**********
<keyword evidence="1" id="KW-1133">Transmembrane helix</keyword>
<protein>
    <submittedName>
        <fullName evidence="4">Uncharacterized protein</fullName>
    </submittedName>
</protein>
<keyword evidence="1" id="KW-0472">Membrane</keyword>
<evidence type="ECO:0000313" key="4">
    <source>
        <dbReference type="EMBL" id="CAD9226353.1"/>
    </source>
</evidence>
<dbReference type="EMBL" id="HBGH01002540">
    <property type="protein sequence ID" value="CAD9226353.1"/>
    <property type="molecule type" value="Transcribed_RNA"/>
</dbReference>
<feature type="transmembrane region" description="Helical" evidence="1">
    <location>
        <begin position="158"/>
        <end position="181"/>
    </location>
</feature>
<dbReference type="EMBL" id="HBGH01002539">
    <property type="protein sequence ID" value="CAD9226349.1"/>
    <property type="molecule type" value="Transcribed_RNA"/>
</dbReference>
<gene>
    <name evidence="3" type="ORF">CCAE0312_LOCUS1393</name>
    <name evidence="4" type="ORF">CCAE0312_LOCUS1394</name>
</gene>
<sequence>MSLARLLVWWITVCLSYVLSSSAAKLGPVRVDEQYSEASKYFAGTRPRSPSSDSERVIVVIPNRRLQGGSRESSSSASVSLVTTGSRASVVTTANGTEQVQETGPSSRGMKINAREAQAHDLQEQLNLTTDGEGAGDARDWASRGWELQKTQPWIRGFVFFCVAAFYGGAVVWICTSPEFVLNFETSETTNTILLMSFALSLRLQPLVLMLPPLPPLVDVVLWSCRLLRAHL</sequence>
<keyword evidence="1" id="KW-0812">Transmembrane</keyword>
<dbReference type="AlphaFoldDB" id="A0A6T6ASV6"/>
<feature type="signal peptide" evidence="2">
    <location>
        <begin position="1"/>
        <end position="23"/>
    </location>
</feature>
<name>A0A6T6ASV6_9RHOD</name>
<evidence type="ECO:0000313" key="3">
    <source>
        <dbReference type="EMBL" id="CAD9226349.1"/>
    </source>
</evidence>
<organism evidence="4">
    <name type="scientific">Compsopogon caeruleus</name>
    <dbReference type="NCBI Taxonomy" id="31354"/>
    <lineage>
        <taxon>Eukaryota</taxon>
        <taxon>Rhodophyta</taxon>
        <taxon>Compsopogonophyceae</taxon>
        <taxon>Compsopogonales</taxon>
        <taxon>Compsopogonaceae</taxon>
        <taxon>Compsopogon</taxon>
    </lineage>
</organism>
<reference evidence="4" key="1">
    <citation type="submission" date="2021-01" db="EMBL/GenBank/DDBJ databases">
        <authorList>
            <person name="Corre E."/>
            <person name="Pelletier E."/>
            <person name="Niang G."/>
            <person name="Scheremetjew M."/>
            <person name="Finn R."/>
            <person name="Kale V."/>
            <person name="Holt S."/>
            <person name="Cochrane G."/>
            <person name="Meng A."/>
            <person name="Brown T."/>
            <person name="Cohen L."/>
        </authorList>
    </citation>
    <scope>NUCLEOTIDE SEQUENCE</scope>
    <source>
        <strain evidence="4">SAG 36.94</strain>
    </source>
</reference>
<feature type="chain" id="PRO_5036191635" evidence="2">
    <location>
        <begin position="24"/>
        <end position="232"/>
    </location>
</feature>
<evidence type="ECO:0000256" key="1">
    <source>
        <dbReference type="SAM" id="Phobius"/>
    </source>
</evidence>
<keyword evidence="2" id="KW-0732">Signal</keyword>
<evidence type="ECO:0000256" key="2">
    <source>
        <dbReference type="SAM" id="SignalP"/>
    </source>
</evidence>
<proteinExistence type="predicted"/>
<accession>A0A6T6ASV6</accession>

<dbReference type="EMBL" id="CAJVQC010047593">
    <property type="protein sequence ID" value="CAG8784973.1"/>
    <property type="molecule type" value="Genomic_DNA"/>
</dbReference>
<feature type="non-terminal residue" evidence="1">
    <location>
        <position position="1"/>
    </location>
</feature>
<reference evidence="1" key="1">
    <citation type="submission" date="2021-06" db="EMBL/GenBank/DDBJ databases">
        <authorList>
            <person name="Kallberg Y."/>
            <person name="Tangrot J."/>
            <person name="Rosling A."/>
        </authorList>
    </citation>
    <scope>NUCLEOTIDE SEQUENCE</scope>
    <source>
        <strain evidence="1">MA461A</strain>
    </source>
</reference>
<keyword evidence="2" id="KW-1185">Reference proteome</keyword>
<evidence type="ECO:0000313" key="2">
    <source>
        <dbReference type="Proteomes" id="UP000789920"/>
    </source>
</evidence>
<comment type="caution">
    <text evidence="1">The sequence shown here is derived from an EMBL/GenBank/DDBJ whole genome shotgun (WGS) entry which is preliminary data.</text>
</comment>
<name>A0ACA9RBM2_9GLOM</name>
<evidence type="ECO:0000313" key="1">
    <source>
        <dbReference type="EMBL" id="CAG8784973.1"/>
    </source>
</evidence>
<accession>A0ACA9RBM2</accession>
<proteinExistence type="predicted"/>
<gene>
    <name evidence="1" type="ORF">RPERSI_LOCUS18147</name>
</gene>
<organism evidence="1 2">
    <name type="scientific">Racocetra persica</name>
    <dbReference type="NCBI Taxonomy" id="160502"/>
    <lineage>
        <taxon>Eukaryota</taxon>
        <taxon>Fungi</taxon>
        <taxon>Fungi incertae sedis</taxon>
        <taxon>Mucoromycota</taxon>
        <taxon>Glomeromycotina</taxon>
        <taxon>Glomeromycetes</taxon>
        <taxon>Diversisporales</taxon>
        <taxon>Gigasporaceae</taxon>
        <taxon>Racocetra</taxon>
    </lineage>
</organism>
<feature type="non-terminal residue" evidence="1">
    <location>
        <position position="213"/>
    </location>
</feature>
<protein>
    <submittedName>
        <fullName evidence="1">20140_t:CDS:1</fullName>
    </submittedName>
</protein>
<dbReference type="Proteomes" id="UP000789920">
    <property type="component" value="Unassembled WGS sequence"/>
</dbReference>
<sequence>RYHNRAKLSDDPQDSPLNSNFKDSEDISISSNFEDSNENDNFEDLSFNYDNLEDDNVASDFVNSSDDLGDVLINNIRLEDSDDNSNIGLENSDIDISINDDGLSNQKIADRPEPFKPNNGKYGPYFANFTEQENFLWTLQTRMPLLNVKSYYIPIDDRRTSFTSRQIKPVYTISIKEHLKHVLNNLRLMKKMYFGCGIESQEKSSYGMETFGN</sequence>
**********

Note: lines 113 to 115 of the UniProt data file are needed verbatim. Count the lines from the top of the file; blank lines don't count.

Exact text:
        </authorList>
    </citation>
    <scope>NUCLEOTIDE SEQUENCE</scope>